Now this looks familiar…
One very important issue discussed amongst the club membership at last Tuesday evening’s AGM was ‘home dojo’ etiquette.
As Maruyama Sensei says, “Aikido is not a sport, it’s a martial art; and the dojo is not a gymnasium, it is a special place.” Our view is that our dojo and every dojo whether it is ours or someone else’s, deserves our utmost respect.
Home dojo etiquette begins with loyalty to your own dojo and respect for its Head Dojo Instructor and fellow dojo members. Whilst you are free to train at any other dojo, you should never forget where home is, and where your loyalty lies.
Your home dojo is the only dojo where you grade, and follow the guidance of your Head Dojo Instructor. You have only one Head Dojo Instructor at any given time, not two or three.
Your home dojo is the one and only Aikido membership you should hold. When you train at another dojo, you should do so as a visitor representing your home dojo. It is always polite to ask its Head Dojo Instructor for permission to train there.
As a visitor, you should pay your due respects, and apart from any payment requested, it may also involve wearing a white belt, which conveys a message of humility. It signifys that you are only there to learn.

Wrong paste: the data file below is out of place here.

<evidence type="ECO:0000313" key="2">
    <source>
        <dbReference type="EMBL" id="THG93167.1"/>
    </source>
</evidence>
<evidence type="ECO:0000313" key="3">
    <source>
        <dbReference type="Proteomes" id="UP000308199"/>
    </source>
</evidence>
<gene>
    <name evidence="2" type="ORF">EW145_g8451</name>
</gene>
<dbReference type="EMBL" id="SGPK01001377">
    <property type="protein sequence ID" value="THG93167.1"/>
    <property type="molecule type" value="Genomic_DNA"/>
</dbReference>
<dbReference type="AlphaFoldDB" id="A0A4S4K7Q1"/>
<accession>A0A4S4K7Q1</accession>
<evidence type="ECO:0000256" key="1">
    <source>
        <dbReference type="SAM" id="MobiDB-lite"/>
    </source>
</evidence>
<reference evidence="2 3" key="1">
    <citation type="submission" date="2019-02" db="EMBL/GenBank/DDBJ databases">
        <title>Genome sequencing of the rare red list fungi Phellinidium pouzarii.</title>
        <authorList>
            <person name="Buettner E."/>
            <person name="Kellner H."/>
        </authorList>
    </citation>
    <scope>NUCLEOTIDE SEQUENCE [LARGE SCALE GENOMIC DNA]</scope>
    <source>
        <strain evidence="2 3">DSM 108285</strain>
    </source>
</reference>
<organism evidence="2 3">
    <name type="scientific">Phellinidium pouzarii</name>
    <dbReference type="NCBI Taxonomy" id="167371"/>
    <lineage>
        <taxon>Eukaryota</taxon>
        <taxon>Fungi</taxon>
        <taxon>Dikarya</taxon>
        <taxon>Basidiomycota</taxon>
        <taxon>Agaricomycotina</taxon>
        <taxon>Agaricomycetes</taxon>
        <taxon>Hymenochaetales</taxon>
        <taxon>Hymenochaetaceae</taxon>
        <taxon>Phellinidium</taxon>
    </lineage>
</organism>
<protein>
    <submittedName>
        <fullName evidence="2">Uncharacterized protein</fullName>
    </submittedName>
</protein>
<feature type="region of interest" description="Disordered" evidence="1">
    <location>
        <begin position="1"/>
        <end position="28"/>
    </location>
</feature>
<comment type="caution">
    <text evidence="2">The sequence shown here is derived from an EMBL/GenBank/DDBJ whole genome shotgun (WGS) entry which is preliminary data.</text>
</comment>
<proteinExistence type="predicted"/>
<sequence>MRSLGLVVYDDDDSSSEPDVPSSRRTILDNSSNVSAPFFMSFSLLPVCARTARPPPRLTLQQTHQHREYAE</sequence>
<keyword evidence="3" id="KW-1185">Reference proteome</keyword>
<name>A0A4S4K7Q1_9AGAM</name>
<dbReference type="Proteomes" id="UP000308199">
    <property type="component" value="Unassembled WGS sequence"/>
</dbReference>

Your experience at that dojo should be simply one that contributes to your understanding of Aikido; and nothing more.
It is most impolite to train for years at your home dojo and grade at another dojo without discussion with your home dojo Chief Instructor.
If you feel that your loyalties lay elsewhere, or wish to leave your home dojo to follow the Head Dojo Instructor of another dojo, it is polite and respectful to inform your Head Dojo Instructor and formalise your leaving.
This etiquette is nothing new. It is one of the many aspects of politeness and respect that surrounds our art. We follow Maruyama Sensei’s Aikido Yuishinkai and accordingly, we must be mindful of all of the traditions and maintain the high standards expected of us.
As also discussed amongst our membership, we intend introducing a new class of membership this year to accommodate members of other clubs and to ensure that every visitor who steps on our mat is covered by our insurance.
Although learning technique is fundamental and a lot of fun, one very important aspect of Aikido training can often be overshadowed.
That is, the art of etiquette.
It is easy to minimise the value of etiquette to a series of bows in and out of the dojo; on and off the mat; before and after practice. However, the positive impact of etiquette can reach much further into our lives and relationships outside the dojo than technique alone.
Look around and you will see that the really good practitioners in Aikido, as in every other walk of life, are defined by their etiquette. That is, in the way they conduct themselves.